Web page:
Europe versus America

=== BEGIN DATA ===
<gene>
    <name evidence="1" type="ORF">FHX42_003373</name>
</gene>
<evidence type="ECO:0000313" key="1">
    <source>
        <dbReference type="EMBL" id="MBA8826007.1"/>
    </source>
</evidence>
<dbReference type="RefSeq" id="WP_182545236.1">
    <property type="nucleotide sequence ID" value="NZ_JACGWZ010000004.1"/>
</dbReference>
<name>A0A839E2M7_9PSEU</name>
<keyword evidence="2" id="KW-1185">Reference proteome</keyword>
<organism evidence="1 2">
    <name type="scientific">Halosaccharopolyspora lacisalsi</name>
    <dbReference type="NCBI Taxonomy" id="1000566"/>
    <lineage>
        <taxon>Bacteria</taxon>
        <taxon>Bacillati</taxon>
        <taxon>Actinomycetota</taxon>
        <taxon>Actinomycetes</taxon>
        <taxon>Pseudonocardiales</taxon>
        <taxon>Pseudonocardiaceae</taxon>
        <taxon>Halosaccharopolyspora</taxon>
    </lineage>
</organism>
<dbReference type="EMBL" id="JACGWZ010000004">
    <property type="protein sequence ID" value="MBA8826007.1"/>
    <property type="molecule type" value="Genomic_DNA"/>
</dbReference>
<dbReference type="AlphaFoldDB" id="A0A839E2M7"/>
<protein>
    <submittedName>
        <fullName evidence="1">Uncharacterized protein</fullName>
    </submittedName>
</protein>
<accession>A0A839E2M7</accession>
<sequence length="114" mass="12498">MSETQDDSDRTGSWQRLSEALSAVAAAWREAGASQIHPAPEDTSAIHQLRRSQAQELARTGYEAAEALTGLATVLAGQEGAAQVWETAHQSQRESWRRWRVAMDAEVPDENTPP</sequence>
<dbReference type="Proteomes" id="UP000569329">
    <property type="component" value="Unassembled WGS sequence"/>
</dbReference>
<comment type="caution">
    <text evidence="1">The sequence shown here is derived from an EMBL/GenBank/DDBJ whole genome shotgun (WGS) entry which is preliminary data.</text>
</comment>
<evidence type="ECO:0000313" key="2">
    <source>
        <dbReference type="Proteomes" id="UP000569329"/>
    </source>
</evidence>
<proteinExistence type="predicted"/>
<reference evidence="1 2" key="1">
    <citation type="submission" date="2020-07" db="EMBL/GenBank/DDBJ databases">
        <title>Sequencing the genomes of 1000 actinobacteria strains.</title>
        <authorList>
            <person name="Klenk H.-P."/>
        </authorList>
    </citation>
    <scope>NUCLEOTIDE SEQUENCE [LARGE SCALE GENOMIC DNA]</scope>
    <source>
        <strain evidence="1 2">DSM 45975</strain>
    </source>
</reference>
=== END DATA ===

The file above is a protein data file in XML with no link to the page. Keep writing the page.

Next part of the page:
World War II was, of course, fought out between two great predatory blocs. On the one side, the axis of Germany, Italy and Japan; and, on the other, the alliance of Britain, the United States and the Soviet Union. Yet within these bitterly opposed camps, not least that of the ultimate victors, there were underlying rivalries and deep contradictions. Britain, the US and the USSR each wanted to do the others down. In that sense the war conducted against the axis powers was simultaneously a hidden conflict between Britain, the US and the USSR; a conflict which continued and intensified after VE and VJ day. Britain won out against Germany. And yet, in 1945, the country lay exhausted and massively in debt to the US. Britain's Yankee cousins exacted their two pounds of flesh - controlled decolonisation and subordination of sterling to the dollar. Leon Trotsky's prediction of an Anglo-American war proved accurate - except that it was carried out using other, peaceful, means. Till 1949 Attlee and the Labour government put up timid resistance. The empire in Africa and the Middle East was to be maintained and, when feasible, considerably expanded. John Kent, an expert on the 'close of empire', writes that the "overriding aim" was the "re-establishment of Britain as a world power equal to and independent of both the United States and the Soviet Union". British weakness was viewed by Whitehall as "a temporary rather than a permanent phenomenon" (A Deighton [ed] Britain and the first cold war London 1990, p166). US might plus the aspirations of national liberation movements proved irresistible. What had been the world's largest empire gave way to the insubstantial Commonwealth. Nevertheless the "special crisis of Britain", keenly anticipated by 'official communist' theorists, failed to materialise (R Palme Dutt The crisis of Britain and the British empire London 1957, p27). End of empire coincided with an unprecedented economic boom. Divisions between the US and the USSR were overtly antagonistic by 1946. Even before the Japanese surrender, the US was busily preparing for a new war to be unleashed upon the Soviet Union. Once Harry Truman received news that the US - and the US alone - had acquired the atomic bomb, relations with Stalin rapidly deteriorated. According to official minutes, in the summer of 1945 the US joint chiefs of staff adopted a policy of "striking the first blow" in a nuclear war (M Kaku and D Axelrod To win a nuclear war London 1987, p29). The 'Strategic Vulnerability' war plan envisaged a surprise, "preventative", attack on the Soviet Union. B29s penetrate deep into Soviet territory. Twenty cities are obliterated in the first strike. Within an instant millions perish. Conventional invasion quickly follows by sea and land. Moscow and other key centres are taken. Or so the Pentagon calculated. Having lost 10% of its population and something like a quarter of its industrial capacity in the titanic battle with Nazi Germany, the Soviet Union was believed to be in no fit position to fight a World War III. Hence after the fall, or removal, of the "totalitarian" regime the plan was to dismember the Soviet Union and bring about a return of capitalism to the national parts. Truman went into raptures about the atomic bomb being "the greatest thing in history" (quoted in ibid p33). The subsequent course of the cold war is well known and does not need repeating here. The Soviet Union collapsed in 1991. The US beat the "evil empire" without firing a single shot. As a consequence the US now exercises a global influence that puts all previous empires into the shade. Neither Alexander the Great nor Genghis Khan can remotely compare, let alone present-day Japan, Russia or China. Those, such as Samir Amin, Giovanni Arrighi, André Gunder Frank and Immanuel Wallerstein, who prematurely announced "the decline of the United States as a hegemonic power" (see their jointly authored book Dynamics of global crisis London 1982), were evidentially suffering from what István Mészáros calls leftwing "wishful thinking" (I Mészáros Beyond capital London 1995, p959). "America is now the Schwarzenegger of international politics: showing off muscles, obtrusive, intimidating," complains a leading German journal (Der Spiegel September 1 1997). By any serious reckoning the US must be regarded as super-imperialist and permanently militarised. Joseph Schumpeter could not have been more wrong. Against Marxism, he maintained, in his famous apologia Capitalism, socialism and democracy, that imperialism and militarism were essentially pre-capitalist or semi-feudal features - alien to the capitalist business ethos. (Schumpeter's book, first published in 1943, as Ernest Mandel points out with damning praise, is "one of the few bourgeois historical studies ... worth mentioning, and vastly superior to Popper's critique of Marx, let alone Hayek's anti-socialist rantings" - E Mandel The meaning of the Second World War London 1986, pp171-72.) Schumpeter tried to prove his thesis by claiming that in normal times the US possessed no army or military bureaucracy to speak of. Vast 'empty' native lands in the east, an unthreatening and sparsely populated northern neighbour and weak client states to the south did indeed allow the US to ply a very different course from European capitalism. World War II changed that. Today US spending on armaments outstrips that of Russia, China, Germany, France, Britain and Japan put together. As an integral part of the cold war, western Europe slowly coagulated into a single economic zone. Unity in Europe was encouraged by the US and Britain because it was seen as creating a bulwark against communism externally and internally. Besides the Warsaw Pact, there were strong 'official communist' parties in Italy and France. With the end of the cold war in 1991 the European Union both embarked on a course of eastward expansion and accelerated moves towards a common currency. Sacrificing his beloved deutschmark for the euro was purportedly the price chancellor Kohl paid in return for French acquiescence to German reunification. Relations between the US and the EU have been those of partnership. The EU being viewed essentially as an extension, or an arm, of Nato. Cooperation, however, takes place in the context of increasing tensions, as EU interests and cherished aims come into conflict with US unilateralism, bullying and imperial arrogance. To be more specific - barriers against steel imports, the imposition of chronic US indebtedness upon the rest of the world, shunning the Kyoto accord, abrogation of the ABM treaty, National Missile Defence, demands for immunity from prosecution by the international criminal court, etc. Over the recent period there have been a number of attempts to smooth out relations between the US and the EU. They mainly serve, however, to underline US determination to guard its national turf. Eg, through the transatlantic business dialogue the US proposed that EU trade regulations be subject to bilateral agreement. In other words the US wants to water down or veto EU legislation. The message is clear. US transnationals should be allowed to freely operate without let or hindrance. At the same time the Bush administration violates World Trade Organisation statutes and imposes onerous tariffs. The EU has not limited itself to outraged protests and appeals to the WTO. There is plenty of evidence of EU-US divergence in other spheres. The EU helps finance the Palestinian Authority; the US backs Ariel Sharon's 'war on terrorism' and refusal to deal with Yasser Arafat. The EU seeks constructive engagement with the Iranian regime; Bush brands it part of the "axis of evil". Another important area is space. Against fierce US lobbying the March 2002 Barcelona summit agreed to launch the $2 billion Galileo satellite positioning system, which - unlike the US system - is dedicated to civilian use. Galileo allows users - aircraft, ships, etc - to locate themselves to within a metre without any danger that signals may be suspended because of overriding US military requirements. Before the project was given the go-ahead, French president Jacques Chirac gravely warned that US domination of space "would inevitably lead to our countries becoming first scientific and technological vassals, then industrial and economic vassals of the US" (quoted in Financial Times December 22 2001). More unites the ruling classes of the US and EU than divides them. Nevertheless stresses and strains are growing. A serious economic downturn would doubtless exacerbate things no end. As a result it is correct to say that the EU-US relationship is evolving into an antagonistic partnership. The EU has high ambitions. Ambitions that can be gleaned from the EU's constitutional convention, which is meeting in Brussels under the chairmanship of former centre-right president of France, Valéry Giscard d'Estaing. Consisting of 113 delegates, it has been given the remit of detailing various options and producing recommendations for the EU's inter-governmental summit in 2004. Sixty themes were set for debate. However, in broad terms the constitutional convention is expected to produce answers to the knotty problems arising from enlargement - the EU is expected to grow from 15 member states to perhaps something like 37 by 2010. With such a political-economic bloc institutionally streamlined and under centralised direction comes the possibility of the EU playing a determining global role and thereby gorging itself on the planet's human and natural resources as the imperialist top dog. Speaking to the opening session of the constitutional convention on February 28 2002, Giscard d'Estaing looked magisterially towards the future horizon: "If we succeed," he said, "in 25 or 50 years time Europe will have changed its role in the world. It will be respected and listened to, not only as the economic power that it already is, but as a political power that will speak as an equal with the biggest existing and future powers on the planet" (see www.cer.org.uk). Introduction of the euro and the expectation that it will soon function as an international reserve currency alongside the dollar are part of an agenda whereby the EU can politically challenge US hegemony. That is no fantasy. As alluded to by Giscard d'Estaing, in economic terms there exists already a rough economic parity. Will Hutton, an enthusiast for EU liberal imperialism, writes that because of the euro, for the first time since World War II, the US "confronts an economic grouping approaching it in size and cohesion" (W Hutton The world we're in London 2002, p321). He chillingly describes the euro as a "weapon with which to fight back" against the US (ibid p322). As a land mass the EU is much smaller than the US. However, in population terms it is bigger. The US has some 280 million inhabitants, the EU 350 million. By the standard measure, the EU has a lower GDP than the US ($7.8 trillion to $9.9 trillion). However, as Hutton points out, the US economy is more privatised than the EU and certain costs - eg, health and education - are not fully reflected in the calculation of GDP figures for Europe. That, and an "undervalued" euro, explains why many economists estimate that the EU has a higher GDP than the US. The EU accounts for a greater proportion of world trade. EU exports amount to $850 billion annually, compared with $780 billion for the US. Furthermore the US runs a gigantic trade deficit. That has been financed by foreign purchases of US government bonds and stocks and shares. EU capital has snapped up a whole swathe of US-based corporations. Given Enron, WorldCom and Xerox, EU capitalism seems set to become the latest model others are supposed to copy. With the recent dollar falls there now exists parity with the once derided euro. Certainly under the terms of the Bretton Woods agreement the EU stands well placed to ease itself into pole position in institutions such as the IMF. The US has 17.78% of the vote. But if the EU decided to vote as a bloc it has around 28% of the vote (some 23% for the eurozone plus Britain's 4.98%). The successful launch of the euro in January 2002, and its rise in value six months later, gives the EU increased strength. Twelve countries now use the same currency for daily purposes - the biggest conversion in history. Transaction costs of changing one currency into another are now abolished within the eurozone. Capital thereby gains an instant profits boost. And it is not hard to predict that Denmark will soon reconsider and Britain will find itself in the eurozone in the short to medium term. Given the huge acceleration of international capital flows, no single central bank in Europe can hope to set exchange and interest rates in isolation, as longed for by the euro's 'no' opponents in Britain to the left and right. While central banks in the US, Germany, Britain and Switzerland have reserves of $653 billion ($404 billion in Japan), the daily turnover of capital on the markets is $1.2 trillion. Margaret Thatcher once remarked, "You can't buck the market." With the free movement of capital it is indeed true that no central bank in a patchwork Europe can do that and hope to survive. Certainly Britain's humbling experiences throughout the 1980s and 90s confirm the tectonic influence of the money markets - the suggestion that an independent Scotland, advocated by petty nationalists and national socialists alike, could withstand a flight of capital beggars the imagination. The single currency allows the EU to fix interest rates that suit the whole eurozone. It is thought that interest rates will be appreciably lower and therefore promote capital accumulation. Weaker economies should be buffered. There is no longer an outside anchor currency - the deutschmark or the dollar - which these countries are obliged to follow, no matter what their circumstances. Shadowing high German interest rates brought Britain, Italy and France to grief in 1992. Individual countries retain fiscal policy - taxation, government spending and borrowing - in case of adverse developments. But the overall expectation is that the EU will enjoy the considerable advantages experienced by the US. In addition, as a world currency the euro holds out the prospect of substantial revenue from seigniorage (central banks are in effect paid by the banking system in exchange for cash). Those outside the eurozone who trade in the euro pay a surcharge for the privilege. Money can be printed in this case without triggering inflation. Some economists estimate that by 2010 Britain would gain £4 billion a year - if it enters the eurozone (see A Fischer, Thomas Jordan and Caesar Lack Giving up the Swiss franc CEPR discussion paper, December 2001). Throughout the 20th century capital operated in the US with all the blessings that come with a single economic space, common laws and a common language. Economies of scale have been augmented by successive waves of migrants - the latest being the 10 million Hispanics who came from Central and South America in the 1990s. They provide a pool of cheap, worst paid labour, which is often made all the more easily exploitable by the fact that much of it is illegal and therefore lacks basic democratic rights. Nevertheless, though the US has on average a much higher per capita income, the productivity of the most advanced countries in the EU is greater. Output per hour in France, Holland, Belgium and the former West Germany has risen over the last 20 years so that they have now overtaken the US. Ireland, Austria and Denmark are not far behind. Higher US incomes rely mainly on the fact that people work more hours and have fewer holidays. Americans work on average 50 hours a week. Feeble and politically compromised trade unions help to ensure that. It should also be stressed that average income does not mean the income of the average person - the supposedly classless US society is actually the most unequal amongst the advanced countries with the bottom 20% officially living in poverty, while the richest one percent hold 38% of the wealth. So the US and the EU are economically comparable. However, when it comes to the realm of arms, the situation is very different. Annually the US spends $290 billion compared to the EU's $180 billion. And to this must now be added George W Bush's projected $48 billion post-September 11 2001 hike. During the Vietnam war the US military machine accounted for nearly 10% of the total budget. In the 1980s Ronald Reagan increased military spending to new absolute heights. Writing at the time, Jeff McMahan, a British-based US academic, perceptively argued that surging ahead with the arms drive was designed to "cripple the less robust Soviet economy, ultimately bringing about the collapse of the Soviet system from within" (J McMahan Reagan and the world London 1984, p4). The end of the cold war saw reduced arms spending in both the US and the EU. It was September 11 which allowed Bush to push the arms budget back to 1980s levels. Anti-terrorism is the new anti-communism. In military terms the US is in a different qualitative league. Crude budget figures do not even tell half the story. Not that the US is omnipotent. But, whichever way you look at it, the US is in a position to forceably intervene in virtually every area where it believes it has vital interests at stake Afghanistan, Iraq, Taiwan, Panama, Colombia (the EU even had to rely on US air power in order to deal with Slobodan Milosevic's Serbia). Let us briefly illustrate US superiority. Firstly, the US has a single army, navy, air force, etc, and a straight line of command from the White House downwards. The EU's Rapid Reaction Force is in comparative terms a puny affair. More to the point, there are 15 separate armed forces in the EU, each with their own political masters. Secondly, the Americans have the great fortune of being able to easily speak one to another. In the EU there is a cacophony of separate languages. Thirdly, the bulk of the EU's strategic capabilities are integrated into Nato structures, which are still dominated by US top brass and military bureaucrats. Fourthly, the disunity of the EU's armed forces results in numerous sources of supply. Britain, France, Germany and Italy each have their own defence industries. Often they produce systems which are incompatible - spare parts, refuelling facilities, weaponry, communications, etc. Fifthly, the US is a global military power. It alone can exercise "full spectrum dominance". The EU's armed forces are essentially regional. The US has a network of geo-stationary satellites, bases located in many different countries - Cuba's Guantanamo Bay, Greenland, Okinawa - and awesome fleets of aircraft carriers, submarines and cruise missile ships routinely patrolling the Pacific, the Mediterranean, the Persian Gulf, the Indian Ocean, etc. Sixthly, the US possesses a huge nuclear arsenal. Only France and Britain are nuclear powers - and in terms of warheads, sophistication, accuracy and reach hardly compare. Then there is the chemical and biological capability which the US possesses in abundance and Bush's son of Star Wars project. Whether or not EU rivalry with the US takes on a military dimension is an open question. But to dismiss the possibility is to turn one's back on the blood-drenched lessons of the 20th century. Capitalism engenders competition by its very nature. One capitalist is pitted against another in the market. Equally one coalition of capitalist states resorts to military means when peaceful methods fail. Hence the mounting EU challenge to US economic supremacy carries profound dangers. Proxy war, cold war, accidental war, world war. Ideological lines of combat are being drawn. Liberals and social democrats boast that Europe has attained a higher, more humane, civilisation. That the US represents a brutal capitalism. The welfare state, public spending on health and transport are cited as evidence. So is the paucity of social provision in the US and the widening gulf separating the ultra-rich and the poor. Ironically Thatcher and the Tory right thereby become 'enemies within', their unalloyed admiration of 1990s US turbo-capitalism branded anti-European. Tony Blair and New Labour must shed pernicious illusions in the US model forthwith and wholeheartedly embrace the up-and-coming European superstate. Otherwise they will be accused of being a pro-American Trojan Horse. Will Hutton champions EU imperialist unity on the basis of caricaturing both the US and the EU. Europe's capitalism is based on "reciprocal obligations", dating back to "early christianity". The US, on the other hand, "is in thrall to an extreme brand of conservatism" and prone to use the "iron fist" (W Hutton The world we're in London 2002, pp352, 357). Not to be outdone, the Republican right in the US depicts Europe as woefully undynamic, inflexible, statist and easily swayed by demagogic racists. Capitalism does not come in discrete models, to be swapped one for the other according to intellectual whim or fashion. Eg, the Japanese, Singaporean, Swedish or American. Social relations are in constant flux and assume a particular equilibrium according to the balance of opposite interests. Dead labour and living labour. Capital has no interest other than the continuous expansion of exchange value. Hope for humanity uniquely lies with the working class and its ability to struggle for a better world. On neither side of the Atlantic can capital's paid persuaders admit the vital role of the class struggle in constantly shaping and reshaping politics. Nor the existence of another nation within each nation - trade unions, traditions of solidarity, Marxism and working class self-liberation. Europe's post-World War II social democratic settlement owes everything to the clash of class against class. Nothing to the establishment's supposedly benign desire to see fair play and equality of opportunity. Useful lies. The ruling class in Europe put off socialism by organising far-reaching concessions. The same goes for the US. Roosevelt's New Deal originated in the economics of the working class, not the high bourgeoisie. Class struggle can reverse the rightwing tide that has polluted and suffocated US society since the days of Joseph McCarthy and Dwight Eisenhower. Siding with either the EU or the US is no option. Both sets of rulers are equally reactionary. Nevertheless the tried and tested way to fight for socialism is in unity; beginning in our case on the continental-wide terrain represented by the EU. Communists and revolutionary socialists must also base their strategic evaluations on the probability that the working class in the EU will move onto the offensive sooner than workers in the US. To borrow a phrase - there is combined but uneven development. That is why the Socialist Alliance's manifesto is correct when it calls for "workers' and socialist unity across Europe". Instead of the Europe of the bosses and unelected bureaucrats we stand for a "democratic and federal Europe based on solidarity and cooperation" (People before profit London 2001, p19). Such an internationalist perspective directly posits the necessity of organising across the EU at the highest level - from the European Social Forum to a Socialist Alliance of the EU and in due course a Communist Party of the EU. The idea that our side would be collectively strengthened if one or two of our national battalions aligned themselves with the ultra-right and forced upon the government of a Britain, a Denmark or a Spain withdrawal from the EU displays as much a lack of internationalism as it does seriousness. Socialism in a breakaway country is the socialism of fools. Any reformist or revolutionary government that might arise amidst the turmoil would suffer instant retaliation. Fascist counterrevolution or, that failing, isolation through asphyxiating trade embargoes and perhaps a joint EU-US 'peacemaking' force. Our strategy is resolutely opposed to any renewed 'Balkanisation' of Europe. The Socialist Workers Party's Chris Bambery, the Scottish Socialist Party's Alan McCombes and Alan Thornett of the International Socialist Group irresponsibly campaign for, or indifferently excuse, such a scenario. But, whether it comes from right or left, fragmentation can do the working class nothing but harm. Ethnic cleansing, cleaving apart historically established workers' organisations, national hatred. Communists strive for working class unity within, but against, the existing EU. Wining the battle for democracy in the EU and securing working class rule in this geographically small but economically and politically powerful corner of the world would give us a fortress from where US counterrevolutionary threats could be confidently rebutted. The revolutionary contagion would then rapidly spread. That is the best service we in the EU can perform for our comrades in the Americas, Africa, Asia and Australasia. Jack Conrad